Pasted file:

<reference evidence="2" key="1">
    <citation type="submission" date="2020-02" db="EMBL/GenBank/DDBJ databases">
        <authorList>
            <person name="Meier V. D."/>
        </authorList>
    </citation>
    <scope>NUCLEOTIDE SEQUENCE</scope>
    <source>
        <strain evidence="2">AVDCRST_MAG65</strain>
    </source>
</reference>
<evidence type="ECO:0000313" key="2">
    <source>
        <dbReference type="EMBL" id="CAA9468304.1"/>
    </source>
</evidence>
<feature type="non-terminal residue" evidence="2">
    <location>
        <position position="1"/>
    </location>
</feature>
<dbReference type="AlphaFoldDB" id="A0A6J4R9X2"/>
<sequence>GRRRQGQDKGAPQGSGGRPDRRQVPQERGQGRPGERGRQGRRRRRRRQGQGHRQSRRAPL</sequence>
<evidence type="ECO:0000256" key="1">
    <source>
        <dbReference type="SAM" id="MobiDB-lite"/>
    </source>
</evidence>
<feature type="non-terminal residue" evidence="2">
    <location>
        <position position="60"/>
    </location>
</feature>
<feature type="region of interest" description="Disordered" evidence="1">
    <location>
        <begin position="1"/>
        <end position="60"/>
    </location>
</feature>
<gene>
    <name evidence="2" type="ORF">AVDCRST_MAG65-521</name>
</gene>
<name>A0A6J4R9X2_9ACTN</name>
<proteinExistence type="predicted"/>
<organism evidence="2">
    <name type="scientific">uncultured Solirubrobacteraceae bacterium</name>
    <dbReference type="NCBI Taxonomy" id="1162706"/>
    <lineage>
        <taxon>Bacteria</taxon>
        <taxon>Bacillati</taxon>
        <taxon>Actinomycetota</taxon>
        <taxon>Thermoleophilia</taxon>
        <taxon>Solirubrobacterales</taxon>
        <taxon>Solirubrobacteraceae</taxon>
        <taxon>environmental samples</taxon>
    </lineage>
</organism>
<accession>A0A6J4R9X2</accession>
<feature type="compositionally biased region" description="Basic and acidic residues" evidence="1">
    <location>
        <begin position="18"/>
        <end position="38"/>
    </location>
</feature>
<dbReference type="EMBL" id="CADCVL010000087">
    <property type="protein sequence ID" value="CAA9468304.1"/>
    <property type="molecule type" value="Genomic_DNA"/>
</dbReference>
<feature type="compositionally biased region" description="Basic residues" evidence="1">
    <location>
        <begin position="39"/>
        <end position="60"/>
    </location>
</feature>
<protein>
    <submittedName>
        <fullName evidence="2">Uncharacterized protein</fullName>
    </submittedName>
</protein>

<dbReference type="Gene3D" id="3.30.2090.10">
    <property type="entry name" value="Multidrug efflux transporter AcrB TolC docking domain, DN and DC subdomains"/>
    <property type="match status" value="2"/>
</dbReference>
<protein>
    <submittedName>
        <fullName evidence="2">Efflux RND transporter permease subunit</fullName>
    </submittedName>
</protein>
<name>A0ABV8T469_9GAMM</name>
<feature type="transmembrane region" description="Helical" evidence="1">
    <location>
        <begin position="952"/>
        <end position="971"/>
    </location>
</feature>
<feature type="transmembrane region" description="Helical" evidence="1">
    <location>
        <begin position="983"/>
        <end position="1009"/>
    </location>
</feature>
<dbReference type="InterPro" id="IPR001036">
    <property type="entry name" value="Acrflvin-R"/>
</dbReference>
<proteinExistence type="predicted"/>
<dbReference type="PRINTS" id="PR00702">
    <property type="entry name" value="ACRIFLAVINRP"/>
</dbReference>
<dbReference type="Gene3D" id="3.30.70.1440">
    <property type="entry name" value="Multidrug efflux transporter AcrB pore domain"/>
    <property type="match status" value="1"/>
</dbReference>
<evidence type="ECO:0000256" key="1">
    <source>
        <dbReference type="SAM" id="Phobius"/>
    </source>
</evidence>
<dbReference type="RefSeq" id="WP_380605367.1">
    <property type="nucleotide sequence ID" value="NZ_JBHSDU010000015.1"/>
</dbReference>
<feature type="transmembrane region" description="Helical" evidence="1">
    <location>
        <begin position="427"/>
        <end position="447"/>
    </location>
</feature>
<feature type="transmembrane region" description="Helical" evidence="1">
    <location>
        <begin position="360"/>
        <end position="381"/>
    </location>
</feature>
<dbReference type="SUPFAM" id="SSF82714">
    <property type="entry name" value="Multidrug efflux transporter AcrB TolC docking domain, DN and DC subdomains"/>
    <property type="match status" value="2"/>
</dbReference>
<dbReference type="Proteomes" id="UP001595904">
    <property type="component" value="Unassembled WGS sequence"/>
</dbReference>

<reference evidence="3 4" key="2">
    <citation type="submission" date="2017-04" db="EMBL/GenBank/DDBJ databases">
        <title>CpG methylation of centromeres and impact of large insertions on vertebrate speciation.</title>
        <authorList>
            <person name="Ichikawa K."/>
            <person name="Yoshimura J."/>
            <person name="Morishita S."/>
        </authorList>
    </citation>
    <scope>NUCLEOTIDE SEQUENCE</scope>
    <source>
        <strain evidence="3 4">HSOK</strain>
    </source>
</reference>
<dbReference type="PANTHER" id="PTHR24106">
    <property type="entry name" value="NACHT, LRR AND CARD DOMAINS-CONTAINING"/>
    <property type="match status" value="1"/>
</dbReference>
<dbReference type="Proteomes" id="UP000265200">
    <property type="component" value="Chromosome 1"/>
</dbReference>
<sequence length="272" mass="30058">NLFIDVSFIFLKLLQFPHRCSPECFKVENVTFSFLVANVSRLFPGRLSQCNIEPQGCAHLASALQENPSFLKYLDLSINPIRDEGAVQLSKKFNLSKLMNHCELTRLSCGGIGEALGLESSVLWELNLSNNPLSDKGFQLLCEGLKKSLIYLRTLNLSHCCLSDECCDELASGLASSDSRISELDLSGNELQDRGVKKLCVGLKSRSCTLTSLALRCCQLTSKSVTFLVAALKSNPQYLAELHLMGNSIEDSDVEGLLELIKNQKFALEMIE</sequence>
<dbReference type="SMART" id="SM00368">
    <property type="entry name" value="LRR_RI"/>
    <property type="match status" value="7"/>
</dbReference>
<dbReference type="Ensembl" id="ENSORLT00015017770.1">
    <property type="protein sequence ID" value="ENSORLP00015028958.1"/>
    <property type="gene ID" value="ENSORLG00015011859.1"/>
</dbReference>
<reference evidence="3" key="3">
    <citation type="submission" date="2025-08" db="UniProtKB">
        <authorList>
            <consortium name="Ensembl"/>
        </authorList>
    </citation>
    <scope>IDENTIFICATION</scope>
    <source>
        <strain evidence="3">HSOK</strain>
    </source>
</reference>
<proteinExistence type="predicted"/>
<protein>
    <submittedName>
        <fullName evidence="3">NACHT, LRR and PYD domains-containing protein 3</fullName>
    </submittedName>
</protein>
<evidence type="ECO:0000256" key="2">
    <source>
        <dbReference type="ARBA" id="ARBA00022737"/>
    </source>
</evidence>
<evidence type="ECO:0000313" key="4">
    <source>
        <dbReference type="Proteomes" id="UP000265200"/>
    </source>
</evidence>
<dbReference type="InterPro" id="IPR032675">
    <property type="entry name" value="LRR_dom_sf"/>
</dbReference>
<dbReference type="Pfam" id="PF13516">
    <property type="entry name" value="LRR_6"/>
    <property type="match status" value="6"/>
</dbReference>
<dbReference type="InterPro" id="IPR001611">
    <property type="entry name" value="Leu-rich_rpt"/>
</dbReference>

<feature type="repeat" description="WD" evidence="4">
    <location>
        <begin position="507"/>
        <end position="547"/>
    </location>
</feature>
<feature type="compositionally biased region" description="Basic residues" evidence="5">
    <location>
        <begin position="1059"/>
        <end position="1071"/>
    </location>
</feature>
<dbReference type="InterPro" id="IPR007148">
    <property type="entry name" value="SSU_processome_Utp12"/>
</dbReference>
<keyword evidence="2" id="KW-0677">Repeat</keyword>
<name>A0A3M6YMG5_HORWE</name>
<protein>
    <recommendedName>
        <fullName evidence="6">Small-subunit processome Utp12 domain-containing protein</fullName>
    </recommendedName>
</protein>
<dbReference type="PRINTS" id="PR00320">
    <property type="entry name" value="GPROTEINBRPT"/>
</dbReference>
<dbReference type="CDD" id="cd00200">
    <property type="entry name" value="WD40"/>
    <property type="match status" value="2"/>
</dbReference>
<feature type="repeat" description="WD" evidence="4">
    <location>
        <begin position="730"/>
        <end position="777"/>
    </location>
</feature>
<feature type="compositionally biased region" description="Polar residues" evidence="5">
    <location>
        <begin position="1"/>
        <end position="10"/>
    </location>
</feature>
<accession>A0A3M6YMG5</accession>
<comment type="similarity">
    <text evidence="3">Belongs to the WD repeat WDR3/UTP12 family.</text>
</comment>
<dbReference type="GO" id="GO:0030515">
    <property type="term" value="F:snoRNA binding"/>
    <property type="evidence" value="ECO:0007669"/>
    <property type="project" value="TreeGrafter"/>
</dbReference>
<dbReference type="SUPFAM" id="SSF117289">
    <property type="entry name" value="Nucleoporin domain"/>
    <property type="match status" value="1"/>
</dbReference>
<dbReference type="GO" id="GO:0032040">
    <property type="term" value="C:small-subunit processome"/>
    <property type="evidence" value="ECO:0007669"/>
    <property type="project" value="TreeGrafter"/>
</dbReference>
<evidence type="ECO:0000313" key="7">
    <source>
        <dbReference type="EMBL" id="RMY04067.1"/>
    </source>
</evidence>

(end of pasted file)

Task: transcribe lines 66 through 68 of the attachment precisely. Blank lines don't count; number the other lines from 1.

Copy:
    <property type="protein sequence ID" value="CAA9468304.1"/>
    <property type="molecule type" value="Genomic_DNA"/>
</dbReference>